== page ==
Career in real estate not for everyone

 
 
Posted4/20/2019 6:00 AM

Q. I'm considering going in to real estate sales. I'd be interested to hear what, in your opinion, is the most important thing for success.

A. For starters, total honesty and fair dealing. Your success will largely depend on your reputation.

                                                                                                                                                                                                                       
 

After that, the most important thing is how hard you want to work. There are plenty of jobs in which working harder doesn't get you anything except tired. Real estate sales, though, is one of the few places where the more you put into it, the bigger your rewards.

You need to be a self-starter. No one will stand over you with assignments. You also need the ability to brush off disappointments and keep on going.

Learn all you can. Begin by paying close attention to the study that's required before you get your license. There's a lot to real estate -- law, construction, finance, architecture. And then before you're done, you'll be using interesting bits of sociology and psychology.

With some jobs, clock-watchers long for the end of the workweek. It's different with real estate. People who don't like it soon leave the field. Those who stay and succeed enjoy what they're doing and the feeling of accomplishment it brings.

Q. My mother has some valuable land she wants to sell. She gets regular inquiries and wants to limit taxes as much as possible but is unsure how to do that. With so many dishonest people out there -- including some financial advisers and real estate agents -- how can she find someone she can trust, or where can she find resources to become somewhat informed?

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A. There must be some professional you or your mother believe to be honest? That person will probably have names to suggest.

If I had valuable land I wanted to sell, I'd start by hiring a real estate appraiser and ask for a simple -- be sure to stress "simple" -- estimate of the probable market value. Then I'd talk with an accountant about the tax consequences of selling and discuss installment sale treatment.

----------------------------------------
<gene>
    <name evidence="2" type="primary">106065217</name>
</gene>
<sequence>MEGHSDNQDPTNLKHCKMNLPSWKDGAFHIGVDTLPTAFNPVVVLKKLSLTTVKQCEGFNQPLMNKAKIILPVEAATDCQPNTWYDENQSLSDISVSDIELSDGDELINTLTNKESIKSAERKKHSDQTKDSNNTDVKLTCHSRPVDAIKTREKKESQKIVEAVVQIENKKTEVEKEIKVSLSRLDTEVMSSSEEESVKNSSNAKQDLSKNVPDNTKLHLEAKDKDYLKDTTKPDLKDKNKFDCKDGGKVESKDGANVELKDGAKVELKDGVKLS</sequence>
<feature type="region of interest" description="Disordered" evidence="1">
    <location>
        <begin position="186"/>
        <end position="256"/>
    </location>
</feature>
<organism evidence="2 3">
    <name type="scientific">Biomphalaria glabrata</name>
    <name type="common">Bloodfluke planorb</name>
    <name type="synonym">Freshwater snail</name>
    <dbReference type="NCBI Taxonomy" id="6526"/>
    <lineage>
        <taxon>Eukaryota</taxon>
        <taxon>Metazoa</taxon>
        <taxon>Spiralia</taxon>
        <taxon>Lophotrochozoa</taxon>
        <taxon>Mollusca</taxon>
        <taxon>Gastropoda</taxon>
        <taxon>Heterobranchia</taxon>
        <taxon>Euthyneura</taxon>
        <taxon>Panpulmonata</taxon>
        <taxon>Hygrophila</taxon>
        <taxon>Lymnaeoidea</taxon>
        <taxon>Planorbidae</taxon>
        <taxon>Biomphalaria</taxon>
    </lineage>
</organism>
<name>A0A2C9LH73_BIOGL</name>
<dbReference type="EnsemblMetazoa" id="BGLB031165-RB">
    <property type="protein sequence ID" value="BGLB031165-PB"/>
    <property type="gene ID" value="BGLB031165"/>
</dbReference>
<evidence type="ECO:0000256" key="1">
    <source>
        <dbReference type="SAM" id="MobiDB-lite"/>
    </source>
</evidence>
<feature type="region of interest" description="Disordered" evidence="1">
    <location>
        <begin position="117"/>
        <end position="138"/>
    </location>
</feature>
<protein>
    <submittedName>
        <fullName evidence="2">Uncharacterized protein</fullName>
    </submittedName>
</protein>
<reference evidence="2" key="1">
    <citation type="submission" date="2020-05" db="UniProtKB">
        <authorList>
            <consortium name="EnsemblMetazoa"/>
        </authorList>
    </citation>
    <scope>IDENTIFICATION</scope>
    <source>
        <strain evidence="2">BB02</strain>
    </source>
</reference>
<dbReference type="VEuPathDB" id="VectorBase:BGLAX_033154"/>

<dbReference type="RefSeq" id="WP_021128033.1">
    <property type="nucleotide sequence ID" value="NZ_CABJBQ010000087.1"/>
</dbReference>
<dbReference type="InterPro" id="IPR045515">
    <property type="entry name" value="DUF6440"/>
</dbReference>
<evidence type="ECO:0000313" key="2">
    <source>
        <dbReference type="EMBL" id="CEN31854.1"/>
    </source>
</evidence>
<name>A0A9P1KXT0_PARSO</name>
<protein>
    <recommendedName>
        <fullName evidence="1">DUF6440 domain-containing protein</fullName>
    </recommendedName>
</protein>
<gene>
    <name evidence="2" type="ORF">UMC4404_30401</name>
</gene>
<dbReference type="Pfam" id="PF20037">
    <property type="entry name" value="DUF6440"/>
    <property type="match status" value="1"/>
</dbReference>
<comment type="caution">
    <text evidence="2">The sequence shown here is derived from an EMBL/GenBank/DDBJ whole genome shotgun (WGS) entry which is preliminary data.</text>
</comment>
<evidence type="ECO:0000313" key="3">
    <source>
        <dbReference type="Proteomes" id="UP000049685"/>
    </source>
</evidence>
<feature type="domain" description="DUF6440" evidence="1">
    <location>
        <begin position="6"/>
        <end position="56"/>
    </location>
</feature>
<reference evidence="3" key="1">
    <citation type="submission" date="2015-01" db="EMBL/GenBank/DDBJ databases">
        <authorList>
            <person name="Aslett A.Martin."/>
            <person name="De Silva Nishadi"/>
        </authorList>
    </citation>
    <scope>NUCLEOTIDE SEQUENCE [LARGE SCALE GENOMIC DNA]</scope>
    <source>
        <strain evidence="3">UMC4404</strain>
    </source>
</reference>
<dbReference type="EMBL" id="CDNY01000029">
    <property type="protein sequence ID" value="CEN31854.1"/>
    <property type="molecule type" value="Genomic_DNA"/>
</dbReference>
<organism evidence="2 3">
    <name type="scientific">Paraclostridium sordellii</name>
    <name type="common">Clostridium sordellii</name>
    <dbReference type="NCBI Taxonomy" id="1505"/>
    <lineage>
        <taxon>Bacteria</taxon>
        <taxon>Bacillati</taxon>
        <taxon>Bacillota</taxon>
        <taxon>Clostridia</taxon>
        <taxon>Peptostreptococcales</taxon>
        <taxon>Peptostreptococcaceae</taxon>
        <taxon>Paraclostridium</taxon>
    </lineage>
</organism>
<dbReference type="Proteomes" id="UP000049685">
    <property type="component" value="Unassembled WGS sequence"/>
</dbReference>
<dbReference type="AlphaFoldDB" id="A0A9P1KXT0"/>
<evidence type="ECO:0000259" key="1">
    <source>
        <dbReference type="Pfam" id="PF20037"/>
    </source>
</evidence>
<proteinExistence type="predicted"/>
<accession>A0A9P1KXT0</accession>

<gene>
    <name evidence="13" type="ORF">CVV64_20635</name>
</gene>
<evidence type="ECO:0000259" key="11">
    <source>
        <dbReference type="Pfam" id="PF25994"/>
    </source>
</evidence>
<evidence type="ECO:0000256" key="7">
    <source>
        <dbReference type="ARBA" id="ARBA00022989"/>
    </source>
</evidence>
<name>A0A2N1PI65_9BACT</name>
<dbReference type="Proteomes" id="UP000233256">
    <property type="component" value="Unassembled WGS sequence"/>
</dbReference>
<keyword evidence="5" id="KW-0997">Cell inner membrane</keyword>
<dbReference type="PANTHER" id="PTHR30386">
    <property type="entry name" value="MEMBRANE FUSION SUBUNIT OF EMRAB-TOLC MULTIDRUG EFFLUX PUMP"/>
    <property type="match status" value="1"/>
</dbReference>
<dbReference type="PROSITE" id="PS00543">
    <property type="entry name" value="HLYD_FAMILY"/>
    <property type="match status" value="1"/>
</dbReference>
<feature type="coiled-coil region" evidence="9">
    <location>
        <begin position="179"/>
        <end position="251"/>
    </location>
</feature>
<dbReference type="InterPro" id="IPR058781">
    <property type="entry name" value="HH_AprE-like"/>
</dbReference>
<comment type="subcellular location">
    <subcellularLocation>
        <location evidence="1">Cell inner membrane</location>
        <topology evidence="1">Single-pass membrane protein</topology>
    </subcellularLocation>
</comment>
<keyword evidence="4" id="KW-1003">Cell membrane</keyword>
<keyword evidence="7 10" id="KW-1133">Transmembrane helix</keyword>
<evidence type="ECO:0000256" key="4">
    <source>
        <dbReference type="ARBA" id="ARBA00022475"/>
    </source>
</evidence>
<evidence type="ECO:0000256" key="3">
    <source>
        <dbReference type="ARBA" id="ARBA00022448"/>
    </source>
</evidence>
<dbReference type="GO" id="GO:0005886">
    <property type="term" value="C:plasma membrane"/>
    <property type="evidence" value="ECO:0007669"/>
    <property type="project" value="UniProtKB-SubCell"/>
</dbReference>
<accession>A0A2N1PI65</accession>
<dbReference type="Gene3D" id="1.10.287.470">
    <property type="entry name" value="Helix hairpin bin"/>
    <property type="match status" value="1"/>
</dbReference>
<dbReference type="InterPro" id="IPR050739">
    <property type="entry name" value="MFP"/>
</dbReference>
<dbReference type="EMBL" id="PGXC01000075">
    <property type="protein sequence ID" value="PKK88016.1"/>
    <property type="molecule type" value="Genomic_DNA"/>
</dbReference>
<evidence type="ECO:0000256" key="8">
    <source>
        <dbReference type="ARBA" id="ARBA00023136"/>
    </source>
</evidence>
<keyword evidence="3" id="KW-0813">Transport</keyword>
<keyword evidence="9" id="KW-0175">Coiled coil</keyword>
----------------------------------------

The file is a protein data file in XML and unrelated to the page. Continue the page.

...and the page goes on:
Next, I'd put the property in the hands of a real estate broker who is experienced in sales of vacant land in that area. And finally, I'd retain my own real estate attorney to guide me through the contract and sale.

In other words, the value of that land justifies your mother seeking help from four professionals: an appraiser, accountant, broker and lawyer.

Q. I made an offer on a home. The seller countered back indicating, "Seller to retain buyer's deposit if transaction is not closed for whatever reason," including not getting the mortgage loan. I have been preapproved for a loan, but is this a usual provision in a contract?

A. No. Real estate sales contracts often do specify that the deposit will be forfeited if the buyer backs out for no good reason. But you certainly wouldn't want to lose it if, through no fault of your own, you couldn't obtain the necessary financing. Or what if the seller simply backed out and then claimed your deposit?

                                                                                                                                                                                                                       
 

I hope you consulted your own attorney about how to answer that counteroffer.

Q. Hope you can help us. We have been trying to sell our house for three months now -- with not a single offer. From our agent's market analysis, we are at the low end of the price range for similar houses. We have even dropped the price with no effect.

Our house is relatively new (a little over two years). I think lots of buyers drive by, but we hardly get any calls for showings. What can we do to start getting some activity? We have never had any reason to believe we are overpriced.

A. Anything will sell if the price is right.

Three months is a pretty long time to test this market, even through the winter and the school year. It seems clear to me that you do have plenty of reason to believe you are overpriced.

The answer is simple: The buying public does not think your home is worth what you're asking for. No matter what the problem -- and I can't judge it from here -- a lower price will always cure it.

I'll bet you already knew you needed to drop the price again and were just hoping I'd say something different.

• Contact Edith Lank on www.askedith.com, or 240 Hemingway Drive, Rochester NY 14620.

© 2019, Creators Syndicate

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